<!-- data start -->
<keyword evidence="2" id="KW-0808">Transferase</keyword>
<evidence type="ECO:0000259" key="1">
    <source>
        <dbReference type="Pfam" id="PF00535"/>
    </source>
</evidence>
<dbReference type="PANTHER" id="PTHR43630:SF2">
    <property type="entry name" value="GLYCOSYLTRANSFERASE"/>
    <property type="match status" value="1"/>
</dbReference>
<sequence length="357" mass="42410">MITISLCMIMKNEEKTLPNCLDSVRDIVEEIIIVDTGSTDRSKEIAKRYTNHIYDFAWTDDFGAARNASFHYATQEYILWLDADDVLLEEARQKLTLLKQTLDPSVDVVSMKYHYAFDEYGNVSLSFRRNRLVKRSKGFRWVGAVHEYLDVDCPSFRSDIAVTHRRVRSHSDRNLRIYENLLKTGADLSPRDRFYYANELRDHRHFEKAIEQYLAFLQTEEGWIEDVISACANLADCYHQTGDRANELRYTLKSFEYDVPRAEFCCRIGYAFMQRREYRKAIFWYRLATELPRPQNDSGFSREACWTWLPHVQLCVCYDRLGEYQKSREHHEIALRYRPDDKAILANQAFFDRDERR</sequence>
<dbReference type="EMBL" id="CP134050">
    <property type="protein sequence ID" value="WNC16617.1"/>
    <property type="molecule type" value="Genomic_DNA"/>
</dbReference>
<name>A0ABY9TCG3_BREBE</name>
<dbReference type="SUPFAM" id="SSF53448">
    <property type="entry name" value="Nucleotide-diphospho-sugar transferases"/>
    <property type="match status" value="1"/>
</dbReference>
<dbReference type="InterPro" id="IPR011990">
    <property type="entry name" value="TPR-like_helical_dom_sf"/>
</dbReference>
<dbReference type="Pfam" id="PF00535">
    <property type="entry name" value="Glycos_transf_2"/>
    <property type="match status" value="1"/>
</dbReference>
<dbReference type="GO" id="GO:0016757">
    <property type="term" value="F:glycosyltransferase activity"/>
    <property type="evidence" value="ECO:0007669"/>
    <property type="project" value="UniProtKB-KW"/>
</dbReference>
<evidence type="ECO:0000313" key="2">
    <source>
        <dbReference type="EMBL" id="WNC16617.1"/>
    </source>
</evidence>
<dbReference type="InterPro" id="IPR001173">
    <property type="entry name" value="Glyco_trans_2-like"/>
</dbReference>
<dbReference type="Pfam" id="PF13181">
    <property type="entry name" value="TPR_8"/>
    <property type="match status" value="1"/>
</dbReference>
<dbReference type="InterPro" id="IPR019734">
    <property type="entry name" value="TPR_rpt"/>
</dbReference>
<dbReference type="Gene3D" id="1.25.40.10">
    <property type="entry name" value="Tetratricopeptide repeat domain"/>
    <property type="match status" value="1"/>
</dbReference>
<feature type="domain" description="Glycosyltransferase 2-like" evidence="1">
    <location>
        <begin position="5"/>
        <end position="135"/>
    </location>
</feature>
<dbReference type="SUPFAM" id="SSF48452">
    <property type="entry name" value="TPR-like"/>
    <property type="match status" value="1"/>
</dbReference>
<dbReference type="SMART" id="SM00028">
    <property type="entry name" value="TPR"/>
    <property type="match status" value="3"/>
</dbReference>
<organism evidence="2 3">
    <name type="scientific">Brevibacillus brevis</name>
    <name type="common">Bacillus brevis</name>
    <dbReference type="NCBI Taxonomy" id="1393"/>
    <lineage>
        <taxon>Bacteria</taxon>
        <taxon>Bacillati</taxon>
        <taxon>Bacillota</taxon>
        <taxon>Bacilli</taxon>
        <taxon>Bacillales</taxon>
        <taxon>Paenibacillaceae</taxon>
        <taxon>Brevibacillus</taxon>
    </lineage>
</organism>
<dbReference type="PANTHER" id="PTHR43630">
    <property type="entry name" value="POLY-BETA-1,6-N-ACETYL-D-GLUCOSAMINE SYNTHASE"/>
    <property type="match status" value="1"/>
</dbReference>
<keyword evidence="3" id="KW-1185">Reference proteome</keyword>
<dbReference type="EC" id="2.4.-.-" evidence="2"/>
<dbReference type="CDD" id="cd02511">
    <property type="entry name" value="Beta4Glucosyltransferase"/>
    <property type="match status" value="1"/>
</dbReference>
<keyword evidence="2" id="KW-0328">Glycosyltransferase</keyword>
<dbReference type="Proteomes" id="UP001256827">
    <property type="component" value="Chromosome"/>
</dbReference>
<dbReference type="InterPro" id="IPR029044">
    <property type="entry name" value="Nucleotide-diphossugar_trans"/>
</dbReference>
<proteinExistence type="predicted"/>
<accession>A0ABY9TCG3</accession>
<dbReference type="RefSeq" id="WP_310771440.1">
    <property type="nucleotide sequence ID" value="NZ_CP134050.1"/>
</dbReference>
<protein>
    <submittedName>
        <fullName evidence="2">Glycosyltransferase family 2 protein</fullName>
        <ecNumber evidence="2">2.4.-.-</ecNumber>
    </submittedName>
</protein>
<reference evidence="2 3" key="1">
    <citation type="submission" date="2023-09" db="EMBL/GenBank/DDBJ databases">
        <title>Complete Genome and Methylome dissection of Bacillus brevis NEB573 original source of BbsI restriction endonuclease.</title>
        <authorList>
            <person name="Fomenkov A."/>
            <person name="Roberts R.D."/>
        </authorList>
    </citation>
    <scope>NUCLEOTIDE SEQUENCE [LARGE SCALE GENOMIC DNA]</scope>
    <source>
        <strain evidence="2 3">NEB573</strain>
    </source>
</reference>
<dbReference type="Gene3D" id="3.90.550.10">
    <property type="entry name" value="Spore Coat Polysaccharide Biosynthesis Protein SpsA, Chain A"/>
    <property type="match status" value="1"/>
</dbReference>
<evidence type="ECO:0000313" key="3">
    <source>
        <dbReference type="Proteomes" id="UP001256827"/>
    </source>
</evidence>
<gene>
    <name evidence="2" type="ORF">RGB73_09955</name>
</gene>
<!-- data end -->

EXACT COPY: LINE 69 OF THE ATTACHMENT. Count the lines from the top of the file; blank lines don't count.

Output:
    <dbReference type="NCBI Taxonomy" id="1393"/>